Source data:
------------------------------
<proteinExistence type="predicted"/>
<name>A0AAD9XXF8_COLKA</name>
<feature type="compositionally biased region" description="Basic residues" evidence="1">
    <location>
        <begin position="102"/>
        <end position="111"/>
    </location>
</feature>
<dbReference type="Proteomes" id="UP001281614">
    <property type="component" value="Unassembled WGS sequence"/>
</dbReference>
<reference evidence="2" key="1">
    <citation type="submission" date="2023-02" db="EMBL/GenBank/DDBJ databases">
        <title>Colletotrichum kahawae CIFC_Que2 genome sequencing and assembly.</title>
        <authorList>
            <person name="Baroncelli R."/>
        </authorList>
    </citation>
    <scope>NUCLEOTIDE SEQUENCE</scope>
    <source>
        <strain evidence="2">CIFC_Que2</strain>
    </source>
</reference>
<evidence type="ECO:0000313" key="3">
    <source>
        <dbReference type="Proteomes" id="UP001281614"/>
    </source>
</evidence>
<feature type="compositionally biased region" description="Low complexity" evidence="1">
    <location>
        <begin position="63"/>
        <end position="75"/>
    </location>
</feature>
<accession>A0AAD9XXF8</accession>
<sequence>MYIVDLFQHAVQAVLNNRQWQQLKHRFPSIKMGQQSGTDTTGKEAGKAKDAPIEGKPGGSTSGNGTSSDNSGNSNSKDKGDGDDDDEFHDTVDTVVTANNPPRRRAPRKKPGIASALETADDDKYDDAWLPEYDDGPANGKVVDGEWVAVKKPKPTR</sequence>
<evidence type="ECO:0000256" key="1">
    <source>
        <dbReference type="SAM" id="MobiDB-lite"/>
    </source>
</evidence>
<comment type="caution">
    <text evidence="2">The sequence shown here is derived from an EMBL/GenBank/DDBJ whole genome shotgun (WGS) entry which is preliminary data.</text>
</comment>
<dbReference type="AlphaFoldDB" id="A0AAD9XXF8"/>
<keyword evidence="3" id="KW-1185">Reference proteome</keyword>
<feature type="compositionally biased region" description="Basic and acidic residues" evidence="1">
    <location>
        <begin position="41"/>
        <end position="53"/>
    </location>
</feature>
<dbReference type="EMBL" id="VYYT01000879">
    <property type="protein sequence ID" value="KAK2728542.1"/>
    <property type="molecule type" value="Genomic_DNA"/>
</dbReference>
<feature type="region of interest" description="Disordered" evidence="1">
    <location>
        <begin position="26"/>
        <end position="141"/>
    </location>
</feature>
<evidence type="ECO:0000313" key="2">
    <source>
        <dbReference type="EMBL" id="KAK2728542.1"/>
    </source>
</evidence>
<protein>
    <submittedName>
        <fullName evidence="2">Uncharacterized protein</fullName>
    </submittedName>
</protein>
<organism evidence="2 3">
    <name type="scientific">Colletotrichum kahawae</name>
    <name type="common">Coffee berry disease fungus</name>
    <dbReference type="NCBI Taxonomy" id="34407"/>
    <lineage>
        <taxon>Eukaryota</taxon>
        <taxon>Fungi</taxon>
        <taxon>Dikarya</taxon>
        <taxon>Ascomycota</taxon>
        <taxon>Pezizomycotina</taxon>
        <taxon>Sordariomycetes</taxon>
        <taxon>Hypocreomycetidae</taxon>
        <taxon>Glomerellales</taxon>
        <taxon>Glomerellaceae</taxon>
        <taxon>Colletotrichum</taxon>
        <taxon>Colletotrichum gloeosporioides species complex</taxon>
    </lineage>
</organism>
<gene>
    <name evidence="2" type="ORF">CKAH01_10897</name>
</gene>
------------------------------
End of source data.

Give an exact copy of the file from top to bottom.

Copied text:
<proteinExistence type="predicted"/>
<name>A0AAD9XXF8_COLKA</name>
<feature type="compositionally biased region" description="Basic residues" evidence="1">
    <location>
        <begin position="102"/>
        <end position="111"/>
    </location>
</feature>
<dbReference type="Proteomes" id="UP001281614">
    <property type="component" value="Unassembled WGS sequence"/>
</dbReference>
<reference evidence="2" key="1">
    <citation type="submission" date="2023-02" db="EMBL/GenBank/DDBJ databases">
        <title>Colletotrichum kahawae CIFC_Que2 genome sequencing and assembly.</title>
        <authorList>
            <person name="Baroncelli R."/>
        </authorList>
    </citation>
    <scope>NUCLEOTIDE SEQUENCE</scope>
    <source>
        <strain evidence="2">CIFC_Que2</strain>
    </source>
</reference>
<evidence type="ECO:0000313" key="3">
    <source>
        <dbReference type="Proteomes" id="UP001281614"/>
    </source>
</evidence>
<feature type="compositionally biased region" description="Low complexity" evidence="1">
    <location>
        <begin position="63"/>
        <end position="75"/>
    </location>
</feature>
<accession>A0AAD9XXF8</accession>
<sequence>MYIVDLFQHAVQAVLNNRQWQQLKHRFPSIKMGQQSGTDTTGKEAGKAKDAPIEGKPGGSTSGNGTSSDNSGNSNSKDKGDGDDDDEFHDTVDTVVTANNPPRRRAPRKKPGIASALETADDDKYDDAWLPEYDDGPANGKVVDGEWVAVKKPKPTR</sequence>
<evidence type="ECO:0000256" key="1">
    <source>
        <dbReference type="SAM" id="MobiDB-lite"/>
    </source>
</evidence>
<comment type="caution">
    <text evidence="2">The sequence shown here is derived from an EMBL/GenBank/DDBJ whole genome shotgun (WGS) entry which is preliminary data.</text>
</comment>
<dbReference type="AlphaFoldDB" id="A0AAD9XXF8"/>
<keyword evidence="3" id="KW-1185">Reference proteome</keyword>
<feature type="compositionally biased region" description="Basic and acidic residues" evidence="1">
    <location>
        <begin position="41"/>
        <end position="53"/>
    </location>
</feature>
<dbReference type="EMBL" id="VYYT01000879">
    <property type="protein sequence ID" value="KAK2728542.1"/>
    <property type="molecule type" value="Genomic_DNA"/>
</dbReference>
<feature type="region of interest" description="Disordered" evidence="1">
    <location>
        <begin position="26"/>
        <end position="141"/>
    </location>
</feature>
<evidence type="ECO:0000313" key="2">
    <source>
        <dbReference type="EMBL" id="KAK2728542.1"/>
    </source>
</evidence>
<protein>
    <submittedName>
        <fullName evidence="2">Uncharacterized protein</fullName>
    </submittedName>
</protein>
<organism evidence="2 3">
    <name type="scientific">Colletotrichum kahawae</name>
    <name type="common">Coffee berry disease fungus</name>
    <dbReference type="NCBI Taxonomy" id="34407"/>
    <lineage>
        <taxon>Eukaryota</taxon>
        <taxon>Fungi</taxon>
        <taxon>Dikarya</taxon>
        <taxon>Ascomycota</taxon>
        <taxon>Pezizomycotina</taxon>
        <taxon>Sordariomycetes</taxon>
        <taxon>Hypocreomycetidae</taxon>
        <taxon>Glomerellales</taxon>
        <taxon>Glomerellaceae</taxon>
        <taxon>Colletotrichum</taxon>
        <taxon>Colletotrichum gloeosporioides species complex</taxon>
    </lineage>
</organism>
<gene>
    <name evidence="2" type="ORF">CKAH01_10897</name>
</gene>